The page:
A recent release regarding a new mural in Giza, Egypt, explains, “The Participatory Development Programme (PDP) in Urban Areas is an Egyptian-German development measure implemented in cooperation between theEgyptian Ministry of Housing, Utilities and Urban Communities (MoHUUC)and the Deutsche Gesellschaft für Internationale Zusammenarbeit (GIZ)GmbH. The PDP’s Climate Change Adaptation Strategy aims to support informal settlements which aid in adapting to climate change’s future impacts. To this end, the PDP implements architectural measures aiming to support inhabitants incoming with heat-stress while reducing heat gain in buildings and public spaces. This is achieved through a set of small-scale, intuitive interventions. The project takes on an artistic and activism role in its implementation of a mural in Masaken Gezriet El Dahab, Giza Governorate (Egypt). This mural tasks itself with raising environmental awareness and encouraging the local community to take an active stance toward preserving and bettering the environment. This project is commissioned by the German Government and is co-funded by the European Union.”
Cairo-born artist Engy Al Garf led the project in collaboration with 15 members of the Faculty of Applied Arts department at Helwan University. DUCO, an organization whose website states it is geared towards “the facilitation and promotion of public art in an urban context,” organized and produced the project. CLUSTER, a self-described “urban lab and technical project consultant,” also aided in developing the idea for the mural’s original creation, “among other architectural adaptation measures,” according to the project’s official statement. The project was sponsored by Orient Paints.
The final product blends the calculated scientific elements of climate change with its pathos, the romanticism of this chaotic, natural beauty surrounding us all.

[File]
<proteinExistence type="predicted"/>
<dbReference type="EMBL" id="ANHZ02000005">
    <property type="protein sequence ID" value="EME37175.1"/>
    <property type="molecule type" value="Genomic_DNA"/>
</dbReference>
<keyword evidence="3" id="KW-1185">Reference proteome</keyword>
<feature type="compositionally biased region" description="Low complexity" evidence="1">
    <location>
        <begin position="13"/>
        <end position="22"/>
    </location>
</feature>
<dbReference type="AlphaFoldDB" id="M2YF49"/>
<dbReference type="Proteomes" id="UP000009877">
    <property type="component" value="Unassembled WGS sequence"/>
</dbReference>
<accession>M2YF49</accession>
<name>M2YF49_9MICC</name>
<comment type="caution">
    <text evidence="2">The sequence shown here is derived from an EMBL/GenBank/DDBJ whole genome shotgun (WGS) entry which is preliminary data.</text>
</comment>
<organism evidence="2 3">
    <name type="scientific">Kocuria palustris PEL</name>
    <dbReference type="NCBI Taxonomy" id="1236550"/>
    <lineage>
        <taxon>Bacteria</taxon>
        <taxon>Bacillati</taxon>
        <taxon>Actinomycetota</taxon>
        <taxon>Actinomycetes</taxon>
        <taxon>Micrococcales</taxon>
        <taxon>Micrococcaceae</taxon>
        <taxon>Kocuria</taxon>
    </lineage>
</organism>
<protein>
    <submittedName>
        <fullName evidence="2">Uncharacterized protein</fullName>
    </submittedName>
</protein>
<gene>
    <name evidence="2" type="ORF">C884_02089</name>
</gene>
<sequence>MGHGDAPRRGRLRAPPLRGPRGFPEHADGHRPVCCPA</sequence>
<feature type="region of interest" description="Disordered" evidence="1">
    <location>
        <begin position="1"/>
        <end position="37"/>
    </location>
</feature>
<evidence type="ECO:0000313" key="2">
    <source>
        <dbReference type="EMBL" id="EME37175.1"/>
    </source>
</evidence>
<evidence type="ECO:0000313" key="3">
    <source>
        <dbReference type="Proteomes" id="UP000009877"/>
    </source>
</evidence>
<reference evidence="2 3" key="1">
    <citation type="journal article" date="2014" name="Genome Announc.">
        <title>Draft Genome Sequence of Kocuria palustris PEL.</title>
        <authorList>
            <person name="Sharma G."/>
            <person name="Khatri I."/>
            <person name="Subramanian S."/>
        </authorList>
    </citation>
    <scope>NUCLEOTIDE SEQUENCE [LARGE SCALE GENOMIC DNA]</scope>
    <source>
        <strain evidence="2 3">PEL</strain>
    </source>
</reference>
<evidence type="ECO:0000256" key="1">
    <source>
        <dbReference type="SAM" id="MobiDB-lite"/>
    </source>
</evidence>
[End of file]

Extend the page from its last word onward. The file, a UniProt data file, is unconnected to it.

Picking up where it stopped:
The scientific aspect manifests through the artists’ use of pixels, which were actually “inspired by the heat sensitivity maps provided by GIZ for the neighborhood this mural inhabits,” according to the work’s official statement. This strictly quantitative portion of the piece contrasts against its more naturalistic elements, namely, the bright, smiling child’s face marveling upon the flora and fauna surrounding her. Leaves and flowers seem to spring spontaneously out of nowhere, embodying the notion that while nature does operate according to the laws it has dictated to science, it does so purely out of blind instinct. Its actions are wild and unpredictable at times. This is the source of its beauty.
Despite nature’s unruly behavior, it will still bend to overpowering variables such as those presented by humanity’s hunger for non-renewable resources. Interrupting an idyllic scene such as the one depicted here with the cold, hard facts presented by the pixels in this heat map demonstrates, “the heat build up and impact generated by humans as a result of high population densities [alongside] declining natural resources and an increased demand for energy,” Al Garf explains.